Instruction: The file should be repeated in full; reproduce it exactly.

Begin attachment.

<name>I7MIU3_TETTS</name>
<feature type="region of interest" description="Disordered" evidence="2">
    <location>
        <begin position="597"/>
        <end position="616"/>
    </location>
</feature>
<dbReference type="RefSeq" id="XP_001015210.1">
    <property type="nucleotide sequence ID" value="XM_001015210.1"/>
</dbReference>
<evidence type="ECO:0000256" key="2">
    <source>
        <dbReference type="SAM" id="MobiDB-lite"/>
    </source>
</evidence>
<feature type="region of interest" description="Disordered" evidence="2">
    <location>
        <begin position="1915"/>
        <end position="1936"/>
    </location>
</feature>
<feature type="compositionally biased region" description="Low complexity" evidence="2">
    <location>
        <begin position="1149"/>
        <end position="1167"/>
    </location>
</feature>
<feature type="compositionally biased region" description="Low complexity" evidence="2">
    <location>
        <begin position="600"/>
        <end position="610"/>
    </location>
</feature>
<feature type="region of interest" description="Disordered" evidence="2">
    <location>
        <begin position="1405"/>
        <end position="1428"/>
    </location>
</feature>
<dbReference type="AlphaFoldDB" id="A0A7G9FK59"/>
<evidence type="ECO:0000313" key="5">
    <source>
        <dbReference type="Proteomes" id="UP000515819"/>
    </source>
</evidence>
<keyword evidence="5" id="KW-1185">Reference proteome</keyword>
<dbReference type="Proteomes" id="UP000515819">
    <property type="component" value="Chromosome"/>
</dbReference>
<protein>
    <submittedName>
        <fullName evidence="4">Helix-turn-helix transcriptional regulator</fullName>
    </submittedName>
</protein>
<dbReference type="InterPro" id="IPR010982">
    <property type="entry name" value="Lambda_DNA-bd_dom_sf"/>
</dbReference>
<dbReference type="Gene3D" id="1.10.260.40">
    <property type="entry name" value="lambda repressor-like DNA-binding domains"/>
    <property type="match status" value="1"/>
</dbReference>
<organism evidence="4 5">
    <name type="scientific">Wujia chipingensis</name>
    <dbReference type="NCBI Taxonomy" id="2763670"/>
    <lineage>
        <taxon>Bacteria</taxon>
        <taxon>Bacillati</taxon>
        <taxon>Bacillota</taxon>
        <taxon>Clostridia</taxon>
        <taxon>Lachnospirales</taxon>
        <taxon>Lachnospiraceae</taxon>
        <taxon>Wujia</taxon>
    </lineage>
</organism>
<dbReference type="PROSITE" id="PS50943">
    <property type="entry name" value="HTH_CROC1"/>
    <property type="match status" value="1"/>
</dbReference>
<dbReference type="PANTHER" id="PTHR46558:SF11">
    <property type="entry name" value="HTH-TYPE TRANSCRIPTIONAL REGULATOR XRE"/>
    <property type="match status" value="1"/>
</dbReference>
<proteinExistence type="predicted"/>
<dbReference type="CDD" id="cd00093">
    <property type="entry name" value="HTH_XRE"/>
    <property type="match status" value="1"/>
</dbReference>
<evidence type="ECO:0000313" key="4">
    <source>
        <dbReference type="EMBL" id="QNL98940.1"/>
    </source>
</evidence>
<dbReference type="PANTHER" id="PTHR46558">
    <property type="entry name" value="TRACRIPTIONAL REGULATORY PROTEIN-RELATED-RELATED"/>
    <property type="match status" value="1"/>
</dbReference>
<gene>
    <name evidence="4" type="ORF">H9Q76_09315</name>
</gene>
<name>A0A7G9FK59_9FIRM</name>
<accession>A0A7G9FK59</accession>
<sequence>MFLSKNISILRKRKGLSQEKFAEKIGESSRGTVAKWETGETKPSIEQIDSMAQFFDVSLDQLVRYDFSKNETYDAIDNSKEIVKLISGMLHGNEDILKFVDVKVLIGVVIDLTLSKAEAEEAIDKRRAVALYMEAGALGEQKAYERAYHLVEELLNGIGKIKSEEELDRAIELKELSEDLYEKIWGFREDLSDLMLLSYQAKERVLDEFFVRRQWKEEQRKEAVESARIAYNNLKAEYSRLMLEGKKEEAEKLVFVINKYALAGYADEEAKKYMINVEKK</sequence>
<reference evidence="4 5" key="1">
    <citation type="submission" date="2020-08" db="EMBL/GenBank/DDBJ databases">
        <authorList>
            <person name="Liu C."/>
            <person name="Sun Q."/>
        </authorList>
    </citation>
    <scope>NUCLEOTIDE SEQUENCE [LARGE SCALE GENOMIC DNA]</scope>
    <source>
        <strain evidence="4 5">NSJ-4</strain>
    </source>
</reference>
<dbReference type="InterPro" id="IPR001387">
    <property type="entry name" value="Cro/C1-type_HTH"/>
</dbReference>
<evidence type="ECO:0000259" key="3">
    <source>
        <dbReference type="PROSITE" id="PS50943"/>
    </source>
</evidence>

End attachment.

<name>I7MIU3_TETTS</name>
<feature type="region of interest" description="Disordered" evidence="2">
    <location>
        <begin position="597"/>
        <end position="616"/>
    </location>
</feature>
<dbReference type="RefSeq" id="XP_001015210.1">
    <property type="nucleotide sequence ID" value="XM_001015210.1"/>
</dbReference>
<evidence type="ECO:0000256" key="2">
    <source>
        <dbReference type="SAM" id="MobiDB-lite"/>
    </source>
</evidence>
<feature type="region of interest" description="Disordered" evidence="2">
    <location>
        <begin position="1915"/>
        <end position="1936"/>
    </location>
</feature>
<feature type="compositionally biased region" description="Low complexity" evidence="2">
    <location>
        <begin position="1149"/>
        <end position="1167"/>
    </location>
</feature>
<feature type="compositionally biased region" description="Low complexity" evidence="2">
    <location>
        <begin position="600"/>
        <end position="610"/>
    </location>
</feature>
<feature type="region of interest" description="Disordered" evidence="2">
    <location>
        <begin position="1405"/>
        <end position="1428"/>
    </location>
</feature>
<dbReference type="AlphaFoldDB" id="A0A7G9FK59"/>
<evidence type="ECO:0000313" key="5">
    <source>
        <dbReference type="Proteomes" id="UP000515819"/>
    </source>
</evidence>
<keyword evidence="5" id="KW-1185">Reference proteome</keyword>
<dbReference type="Proteomes" id="UP000515819">
    <property type="component" value="Chromosome"/>
</dbReference>
<protein>
    <submittedName>
        <fullName evidence="4">Helix-turn-helix transcriptional regulator</fullName>
    </submittedName>
</protein>
<dbReference type="InterPro" id="IPR010982">
    <property type="entry name" value="Lambda_DNA-bd_dom_sf"/>
</dbReference>
<dbReference type="Gene3D" id="1.10.260.40">
    <property type="entry name" value="lambda repressor-like DNA-binding domains"/>
    <property type="match status" value="1"/>
</dbReference>
<organism evidence="4 5">
    <name type="scientific">Wujia chipingensis</name>
    <dbReference type="NCBI Taxonomy" id="2763670"/>
    <lineage>
        <taxon>Bacteria</taxon>
        <taxon>Bacillati</taxon>
        <taxon>Bacillota</taxon>
        <taxon>Clostridia</taxon>
        <taxon>Lachnospirales</taxon>
        <taxon>Lachnospiraceae</taxon>
        <taxon>Wujia</taxon>
    </lineage>
</organism>
<dbReference type="PROSITE" id="PS50943">
    <property type="entry name" value="HTH_CROC1"/>
    <property type="match status" value="1"/>
</dbReference>
<dbReference type="PANTHER" id="PTHR46558:SF11">
    <property type="entry name" value="HTH-TYPE TRANSCRIPTIONAL REGULATOR XRE"/>
    <property type="match status" value="1"/>
</dbReference>
<proteinExistence type="predicted"/>
<dbReference type="CDD" id="cd00093">
    <property type="entry name" value="HTH_XRE"/>
    <property type="match status" value="1"/>
</dbReference>
<evidence type="ECO:0000313" key="4">
    <source>
        <dbReference type="EMBL" id="QNL98940.1"/>
    </source>
</evidence>
<dbReference type="PANTHER" id="PTHR46558">
    <property type="entry name" value="TRACRIPTIONAL REGULATORY PROTEIN-RELATED-RELATED"/>
    <property type="match status" value="1"/>
</dbReference>
<gene>
    <name evidence="4" type="ORF">H9Q76_09315</name>
</gene>
<name>A0A7G9FK59_9FIRM</name>
<accession>A0A7G9FK59</accession>
<sequence>MFLSKNISILRKRKGLSQEKFAEKIGESSRGTVAKWETGETKPSIEQIDSMAQFFDVSLDQLVRYDFSKNETYDAIDNSKEIVKLISGMLHGNEDILKFVDVKVLIGVVIDLTLSKAEAEEAIDKRRAVALYMEAGALGEQKAYERAYHLVEELLNGIGKIKSEEELDRAIELKELSEDLYEKIWGFREDLSDLMLLSYQAKERVLDEFFVRRQWKEEQRKEAVESARIAYNNLKAEYSRLMLEGKKEEAEKLVFVINKYALAGYADEEAKKYMINVEKK</sequence>
<reference evidence="4 5" key="1">
    <citation type="submission" date="2020-08" db="EMBL/GenBank/DDBJ databases">
        <authorList>
            <person name="Liu C."/>
            <person name="Sun Q."/>
        </authorList>
    </citation>
    <scope>NUCLEOTIDE SEQUENCE [LARGE SCALE GENOMIC DNA]</scope>
    <source>
        <strain evidence="4 5">NSJ-4</strain>
    </source>
</reference>
<dbReference type="InterPro" id="IPR001387">
    <property type="entry name" value="Cro/C1-type_HTH"/>
</dbReference>
<evidence type="ECO:0000259" key="3">
    <source>
        <dbReference type="PROSITE" id="PS50943"/>
    </source>
</evidence>